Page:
India's Ministry of Shipping Finishes Landmark Year

The Indian Minister of State for Shipping, Shri Mansukh Mandaviya, digitally flagging off the IWAI vessel carrying cargo from Bhutan to Bangladesh through the NW2 and Indo Bangla Protocol Route.

By The Maritime Executive 12-25-2019 06:49:39

With enactment of the Recycling of Ships Act and the accession to IMO's Honk Kong Convention, India says it has become a prime destination for environment friendly ship recycling. As a result, ship recycling volume is expected to double by 2024. In 2019, India's Ministry of Shipping has also undertaken a number of initiatives to accelerate development of its shipping sector including measures to promote the employment of seafarers and improved connectivity with other countries.

India became the first country in the world to issue Biometric Seafarers Identity Documents capturing the facial biometric data of seafarers. India has seen unprecedented growth of its seafarers being employed onboard Indian and foreign flagged vessels. The number of Indian seafarers increased from 1,54,349 in 2017 to 2,08,799 in 2018 and to 2,31,776 in 2019. 

The Ministry of Shipping set priorites to promote cruise tourism, and the operation of the first private premium luxury cruise liner Karnika has boosted domestic tourism. She sails between Mumbai and Goa, Mumbai and Ganpatipule (Jaigad) and Mumbai and Diu. Four cruise ships docked simultaneously at Mumbai Port for the first time in November.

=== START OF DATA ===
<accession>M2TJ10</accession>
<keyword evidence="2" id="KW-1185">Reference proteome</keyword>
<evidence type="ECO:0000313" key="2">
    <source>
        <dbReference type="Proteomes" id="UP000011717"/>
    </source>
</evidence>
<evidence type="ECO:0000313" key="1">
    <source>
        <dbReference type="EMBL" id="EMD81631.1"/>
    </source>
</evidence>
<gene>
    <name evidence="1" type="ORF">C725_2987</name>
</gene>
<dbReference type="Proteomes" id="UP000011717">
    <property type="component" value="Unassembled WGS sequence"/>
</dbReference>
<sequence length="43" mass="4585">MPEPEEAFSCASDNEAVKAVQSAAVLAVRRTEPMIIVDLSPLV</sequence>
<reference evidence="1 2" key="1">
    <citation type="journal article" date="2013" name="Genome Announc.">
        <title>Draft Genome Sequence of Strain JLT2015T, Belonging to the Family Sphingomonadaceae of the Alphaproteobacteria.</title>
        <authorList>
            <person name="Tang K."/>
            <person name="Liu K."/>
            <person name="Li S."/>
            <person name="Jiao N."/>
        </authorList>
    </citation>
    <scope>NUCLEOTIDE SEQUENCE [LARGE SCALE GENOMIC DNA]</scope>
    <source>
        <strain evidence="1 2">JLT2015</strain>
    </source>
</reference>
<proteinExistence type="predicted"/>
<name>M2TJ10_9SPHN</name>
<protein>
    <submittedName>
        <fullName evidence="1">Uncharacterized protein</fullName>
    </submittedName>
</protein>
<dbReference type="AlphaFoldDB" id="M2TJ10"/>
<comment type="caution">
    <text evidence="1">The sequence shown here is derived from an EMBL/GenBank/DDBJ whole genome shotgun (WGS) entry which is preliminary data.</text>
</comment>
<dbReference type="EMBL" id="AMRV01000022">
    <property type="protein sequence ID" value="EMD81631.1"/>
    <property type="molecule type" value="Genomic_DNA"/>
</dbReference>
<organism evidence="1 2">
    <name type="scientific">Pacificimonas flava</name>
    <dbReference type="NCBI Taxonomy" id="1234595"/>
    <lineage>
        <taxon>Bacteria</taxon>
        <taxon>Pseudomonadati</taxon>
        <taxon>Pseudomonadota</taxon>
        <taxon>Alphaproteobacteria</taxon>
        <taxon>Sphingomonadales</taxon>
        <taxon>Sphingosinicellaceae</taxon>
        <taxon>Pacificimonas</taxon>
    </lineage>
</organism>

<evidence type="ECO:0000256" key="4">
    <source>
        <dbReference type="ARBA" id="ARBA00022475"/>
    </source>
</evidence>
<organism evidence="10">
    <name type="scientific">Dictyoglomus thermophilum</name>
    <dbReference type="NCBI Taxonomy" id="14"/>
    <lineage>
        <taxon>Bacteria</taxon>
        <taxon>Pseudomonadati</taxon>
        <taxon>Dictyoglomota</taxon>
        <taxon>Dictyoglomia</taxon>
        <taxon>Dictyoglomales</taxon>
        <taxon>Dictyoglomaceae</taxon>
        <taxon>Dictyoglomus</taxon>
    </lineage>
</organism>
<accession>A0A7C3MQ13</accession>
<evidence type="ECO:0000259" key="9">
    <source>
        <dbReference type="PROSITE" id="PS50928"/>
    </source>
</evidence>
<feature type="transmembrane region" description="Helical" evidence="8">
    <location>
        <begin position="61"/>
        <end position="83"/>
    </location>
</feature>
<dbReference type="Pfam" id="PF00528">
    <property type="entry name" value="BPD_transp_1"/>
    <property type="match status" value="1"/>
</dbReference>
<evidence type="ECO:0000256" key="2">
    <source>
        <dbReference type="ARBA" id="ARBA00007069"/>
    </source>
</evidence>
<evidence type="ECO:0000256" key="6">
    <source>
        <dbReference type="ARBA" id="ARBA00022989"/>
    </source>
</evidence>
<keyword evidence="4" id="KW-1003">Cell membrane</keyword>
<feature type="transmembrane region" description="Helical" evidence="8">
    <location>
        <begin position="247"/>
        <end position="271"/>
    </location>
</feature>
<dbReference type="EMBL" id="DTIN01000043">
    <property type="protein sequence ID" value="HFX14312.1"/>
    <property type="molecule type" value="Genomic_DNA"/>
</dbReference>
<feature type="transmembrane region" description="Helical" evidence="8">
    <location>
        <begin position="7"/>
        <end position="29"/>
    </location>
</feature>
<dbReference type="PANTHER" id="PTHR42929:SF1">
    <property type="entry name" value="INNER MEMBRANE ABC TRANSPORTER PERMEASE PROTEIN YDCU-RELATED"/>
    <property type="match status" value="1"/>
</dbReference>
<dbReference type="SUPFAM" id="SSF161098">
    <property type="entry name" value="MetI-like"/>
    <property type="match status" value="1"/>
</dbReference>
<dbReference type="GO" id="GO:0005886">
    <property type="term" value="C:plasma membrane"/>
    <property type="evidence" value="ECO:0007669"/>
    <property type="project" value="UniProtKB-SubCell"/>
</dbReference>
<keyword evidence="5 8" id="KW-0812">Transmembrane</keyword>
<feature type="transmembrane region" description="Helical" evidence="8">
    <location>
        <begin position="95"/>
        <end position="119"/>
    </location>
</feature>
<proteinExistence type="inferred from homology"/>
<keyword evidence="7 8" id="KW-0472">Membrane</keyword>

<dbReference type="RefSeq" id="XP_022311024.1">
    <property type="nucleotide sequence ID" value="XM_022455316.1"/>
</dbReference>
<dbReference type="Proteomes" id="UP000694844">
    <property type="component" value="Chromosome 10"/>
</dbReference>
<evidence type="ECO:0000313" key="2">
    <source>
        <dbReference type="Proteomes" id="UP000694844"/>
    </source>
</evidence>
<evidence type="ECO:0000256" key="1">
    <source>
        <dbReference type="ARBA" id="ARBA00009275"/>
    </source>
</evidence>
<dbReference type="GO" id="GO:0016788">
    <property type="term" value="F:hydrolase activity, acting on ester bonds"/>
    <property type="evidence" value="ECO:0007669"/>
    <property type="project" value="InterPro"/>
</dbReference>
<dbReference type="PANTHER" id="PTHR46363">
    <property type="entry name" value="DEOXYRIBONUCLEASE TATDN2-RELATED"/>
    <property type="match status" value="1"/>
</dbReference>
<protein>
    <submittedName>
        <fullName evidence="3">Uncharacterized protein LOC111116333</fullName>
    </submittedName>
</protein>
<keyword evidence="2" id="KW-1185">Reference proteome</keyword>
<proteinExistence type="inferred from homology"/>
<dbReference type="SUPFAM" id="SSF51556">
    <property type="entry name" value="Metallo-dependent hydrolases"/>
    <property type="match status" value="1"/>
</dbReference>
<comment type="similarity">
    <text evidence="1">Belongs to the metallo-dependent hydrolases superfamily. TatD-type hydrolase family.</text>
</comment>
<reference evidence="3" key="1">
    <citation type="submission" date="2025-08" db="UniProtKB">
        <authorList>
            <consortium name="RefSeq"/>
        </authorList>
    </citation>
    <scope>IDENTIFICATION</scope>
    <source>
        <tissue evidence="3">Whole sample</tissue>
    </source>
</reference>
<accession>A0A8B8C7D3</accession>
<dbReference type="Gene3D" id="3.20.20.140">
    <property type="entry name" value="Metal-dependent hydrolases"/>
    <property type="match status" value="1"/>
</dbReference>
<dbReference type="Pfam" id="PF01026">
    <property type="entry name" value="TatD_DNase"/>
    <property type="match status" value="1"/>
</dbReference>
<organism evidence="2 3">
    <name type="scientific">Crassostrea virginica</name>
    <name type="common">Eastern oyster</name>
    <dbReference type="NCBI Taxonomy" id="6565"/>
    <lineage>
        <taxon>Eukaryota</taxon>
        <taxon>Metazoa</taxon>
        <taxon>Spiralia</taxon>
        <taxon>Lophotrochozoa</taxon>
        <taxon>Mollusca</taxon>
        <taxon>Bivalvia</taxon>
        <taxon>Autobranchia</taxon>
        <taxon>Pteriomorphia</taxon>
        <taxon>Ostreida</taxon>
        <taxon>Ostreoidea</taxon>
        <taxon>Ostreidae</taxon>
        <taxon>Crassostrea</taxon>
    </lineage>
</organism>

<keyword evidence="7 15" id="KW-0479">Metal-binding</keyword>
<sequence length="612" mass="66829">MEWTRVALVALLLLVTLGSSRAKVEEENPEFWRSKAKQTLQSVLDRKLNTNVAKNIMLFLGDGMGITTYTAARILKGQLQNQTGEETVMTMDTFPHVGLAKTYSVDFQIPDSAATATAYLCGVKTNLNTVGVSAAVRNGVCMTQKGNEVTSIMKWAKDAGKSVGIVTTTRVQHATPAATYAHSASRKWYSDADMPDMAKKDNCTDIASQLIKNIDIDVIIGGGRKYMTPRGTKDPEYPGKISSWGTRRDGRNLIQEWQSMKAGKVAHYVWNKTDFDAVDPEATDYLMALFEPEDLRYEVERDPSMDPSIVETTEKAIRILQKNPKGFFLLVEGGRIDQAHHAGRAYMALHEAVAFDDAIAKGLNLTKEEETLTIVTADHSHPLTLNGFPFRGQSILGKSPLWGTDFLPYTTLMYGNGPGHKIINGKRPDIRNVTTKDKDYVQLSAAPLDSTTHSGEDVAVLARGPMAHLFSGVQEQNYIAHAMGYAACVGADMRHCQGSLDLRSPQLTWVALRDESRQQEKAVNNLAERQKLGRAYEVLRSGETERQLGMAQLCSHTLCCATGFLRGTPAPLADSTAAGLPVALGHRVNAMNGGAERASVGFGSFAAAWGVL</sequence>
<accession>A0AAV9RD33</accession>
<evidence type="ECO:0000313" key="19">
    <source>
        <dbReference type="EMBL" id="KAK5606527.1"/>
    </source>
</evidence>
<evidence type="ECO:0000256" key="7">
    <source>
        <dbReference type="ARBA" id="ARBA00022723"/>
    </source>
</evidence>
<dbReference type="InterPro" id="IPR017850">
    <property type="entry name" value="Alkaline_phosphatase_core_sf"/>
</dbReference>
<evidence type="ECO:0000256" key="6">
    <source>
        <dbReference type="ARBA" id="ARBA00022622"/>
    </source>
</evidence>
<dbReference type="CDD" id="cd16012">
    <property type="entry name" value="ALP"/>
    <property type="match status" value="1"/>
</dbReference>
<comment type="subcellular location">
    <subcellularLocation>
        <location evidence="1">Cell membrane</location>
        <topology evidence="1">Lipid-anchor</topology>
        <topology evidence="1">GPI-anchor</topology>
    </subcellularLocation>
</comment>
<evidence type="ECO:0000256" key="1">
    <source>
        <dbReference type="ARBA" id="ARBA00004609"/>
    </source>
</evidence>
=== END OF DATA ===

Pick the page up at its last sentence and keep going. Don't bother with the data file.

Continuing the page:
Inaugural cruise services began between Dhaka and Kolkata this year, and four cruise vessels sailed between India and Bangladesh in 2019.

2019 saw a series of international cooperation agreements signed to boost bilateral trade. Partnering countries included Bangladesh, Nepal, Myanmar, Bhutan, the Maldives, Denmark and Sweden. The agreement between India and the Maldives paves the way for ferry and cargo services between the Maldives and Kerala.

The agreement with Sweden started mutual recognition of seafarer certificates so that Indian seafarers will be able to sail onboard Swedish flag ships. India and Nepal have agreed to include inland waterways connectivity as an additional mode of transport, and an Indian waterway was used to transport cargo between Bangladesh and Bhutan for the first time. MOUs were signed between Ranong Port (Thailand) and the Port Trusts of Chennai, Vishakhapatnam and Kolkata.

These MoUs aim to enhance economic partnerships by reducing the transit time between India and Thailand from 10- 15 days to seven days. India has improved its ranking under the Trading Across Border parameter of Ease of Doing business from 80 to 68. This was the result of various measures including Direct Port Delivery and Direct Port Entry initiatives, introduction of RFID, installation of container scanners and simplification of procedures by major ports.

An upgraded Port Community System was introduced for all ports. The system enables seamless data flow between the various stakeholders through a common interface. To move towards a completely paperless regime, an Electronic Delivery Order system was made mandatory along with e-invoicing and e-payment. 

Two multipurpose berths were inaugurated at Deendayal Port, Kandla, in March, 2019.

The new berths are helping to reduce congestion in the port.

Additionally in 2019, India was re-elected to the IMO Council under Category "B" - States with the largest interest in international seaborne trade - for the biennium 2020-21.

You may also like...